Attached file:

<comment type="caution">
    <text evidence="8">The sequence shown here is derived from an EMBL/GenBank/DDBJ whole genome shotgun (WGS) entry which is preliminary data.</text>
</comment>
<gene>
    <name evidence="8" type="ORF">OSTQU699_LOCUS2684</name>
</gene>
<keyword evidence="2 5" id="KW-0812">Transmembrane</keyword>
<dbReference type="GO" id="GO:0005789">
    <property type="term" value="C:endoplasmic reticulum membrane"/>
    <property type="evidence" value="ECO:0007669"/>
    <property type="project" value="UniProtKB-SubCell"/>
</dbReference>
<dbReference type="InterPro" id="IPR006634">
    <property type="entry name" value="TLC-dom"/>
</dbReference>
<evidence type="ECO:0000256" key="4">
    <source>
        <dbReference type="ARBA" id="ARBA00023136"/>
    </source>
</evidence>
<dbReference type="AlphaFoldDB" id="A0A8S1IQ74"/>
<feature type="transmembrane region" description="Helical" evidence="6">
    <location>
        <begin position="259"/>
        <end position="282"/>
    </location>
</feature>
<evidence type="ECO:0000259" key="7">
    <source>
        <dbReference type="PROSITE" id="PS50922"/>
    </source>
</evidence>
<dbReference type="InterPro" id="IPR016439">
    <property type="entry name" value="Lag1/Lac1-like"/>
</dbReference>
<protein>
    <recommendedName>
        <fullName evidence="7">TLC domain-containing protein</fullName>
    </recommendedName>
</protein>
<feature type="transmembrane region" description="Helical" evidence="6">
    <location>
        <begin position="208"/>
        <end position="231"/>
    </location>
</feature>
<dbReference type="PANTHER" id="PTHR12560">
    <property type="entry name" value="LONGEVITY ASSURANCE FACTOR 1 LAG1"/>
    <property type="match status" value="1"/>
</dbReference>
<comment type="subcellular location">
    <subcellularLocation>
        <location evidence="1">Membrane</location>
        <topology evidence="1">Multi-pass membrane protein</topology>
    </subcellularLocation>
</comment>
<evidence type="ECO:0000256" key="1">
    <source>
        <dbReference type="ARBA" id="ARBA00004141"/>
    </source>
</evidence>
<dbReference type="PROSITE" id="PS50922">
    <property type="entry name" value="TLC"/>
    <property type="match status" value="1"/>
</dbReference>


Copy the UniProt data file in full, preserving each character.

<comment type="caution">
    <text evidence="8">The sequence shown here is derived from an EMBL/GenBank/DDBJ whole genome shotgun (WGS) entry which is preliminary data.</text>
</comment>
<gene>
    <name evidence="8" type="ORF">OSTQU699_LOCUS2684</name>
</gene>
<keyword evidence="2 5" id="KW-0812">Transmembrane</keyword>
<dbReference type="GO" id="GO:0005789">
    <property type="term" value="C:endoplasmic reticulum membrane"/>
    <property type="evidence" value="ECO:0007669"/>
    <property type="project" value="UniProtKB-SubCell"/>
</dbReference>
<dbReference type="InterPro" id="IPR006634">
    <property type="entry name" value="TLC-dom"/>
</dbReference>
<evidence type="ECO:0000256" key="4">
    <source>
        <dbReference type="ARBA" id="ARBA00023136"/>
    </source>
</evidence>
<dbReference type="AlphaFoldDB" id="A0A8S1IQ74"/>
<feature type="transmembrane region" description="Helical" evidence="6">
    <location>
        <begin position="259"/>
        <end position="282"/>
    </location>
</feature>
<evidence type="ECO:0000259" key="7">
    <source>
        <dbReference type="PROSITE" id="PS50922"/>
    </source>
</evidence>
<dbReference type="InterPro" id="IPR016439">
    <property type="entry name" value="Lag1/Lac1-like"/>
</dbReference>
<protein>
    <recommendedName>
        <fullName evidence="7">TLC domain-containing protein</fullName>
    </recommendedName>
</protein>
<feature type="transmembrane region" description="Helical" evidence="6">
    <location>
        <begin position="208"/>
        <end position="231"/>
    </location>
</feature>
<dbReference type="PANTHER" id="PTHR12560">
    <property type="entry name" value="LONGEVITY ASSURANCE FACTOR 1 LAG1"/>
    <property type="match status" value="1"/>
</dbReference>
<comment type="subcellular location">
    <subcellularLocation>
        <location evidence="1">Membrane</location>
        <topology evidence="1">Multi-pass membrane protein</topology>
    </subcellularLocation>
</comment>
<evidence type="ECO:0000256" key="1">
    <source>
        <dbReference type="ARBA" id="ARBA00004141"/>
    </source>
</evidence>
<dbReference type="PROSITE" id="PS50922">
    <property type="entry name" value="TLC"/>
    <property type="match status" value="1"/>
</dbReference>